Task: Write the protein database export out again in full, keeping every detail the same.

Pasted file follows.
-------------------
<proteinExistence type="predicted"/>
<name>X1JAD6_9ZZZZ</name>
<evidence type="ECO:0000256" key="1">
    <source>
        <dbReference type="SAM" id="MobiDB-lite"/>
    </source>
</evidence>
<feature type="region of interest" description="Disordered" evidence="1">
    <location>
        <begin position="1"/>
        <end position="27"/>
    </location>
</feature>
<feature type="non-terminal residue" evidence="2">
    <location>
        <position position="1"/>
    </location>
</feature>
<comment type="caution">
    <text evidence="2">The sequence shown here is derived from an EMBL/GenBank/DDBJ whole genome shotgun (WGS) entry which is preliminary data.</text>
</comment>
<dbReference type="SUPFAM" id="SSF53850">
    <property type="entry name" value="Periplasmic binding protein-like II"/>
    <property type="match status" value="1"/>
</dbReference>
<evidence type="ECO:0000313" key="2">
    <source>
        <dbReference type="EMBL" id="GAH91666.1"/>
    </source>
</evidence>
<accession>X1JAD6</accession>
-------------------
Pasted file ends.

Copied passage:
<proteinExistence type="predicted"/>
<name>X1JAD6_9ZZZZ</name>
<evidence type="ECO:0000256" key="1">
    <source>
        <dbReference type="SAM" id="MobiDB-lite"/>
    </source>
</evidence>
<feature type="region of interest" description="Disordered" evidence="1">
    <location>
        <begin position="1"/>
        <end position="27"/>
    </location>
</feature>
<feature type="non-terminal residue" evidence="2">
    <location>
        <position position="1"/>
    </location>
</feature>
<comment type="caution">
    <text evidence="2">The sequence shown here is derived from an EMBL/GenBank/DDBJ whole genome shotgun (WGS) entry which is preliminary data.</text>
</comment>
<dbReference type="SUPFAM" id="SSF53850">
    <property type="entry name" value="Periplasmic binding protein-like II"/>
    <property type="match status" value="1"/>
</dbReference>
<evidence type="ECO:0000313" key="2">
    <source>
        <dbReference type="EMBL" id="GAH91666.1"/>
    </source>
</evidence>
<accession>X1JAD6</accession>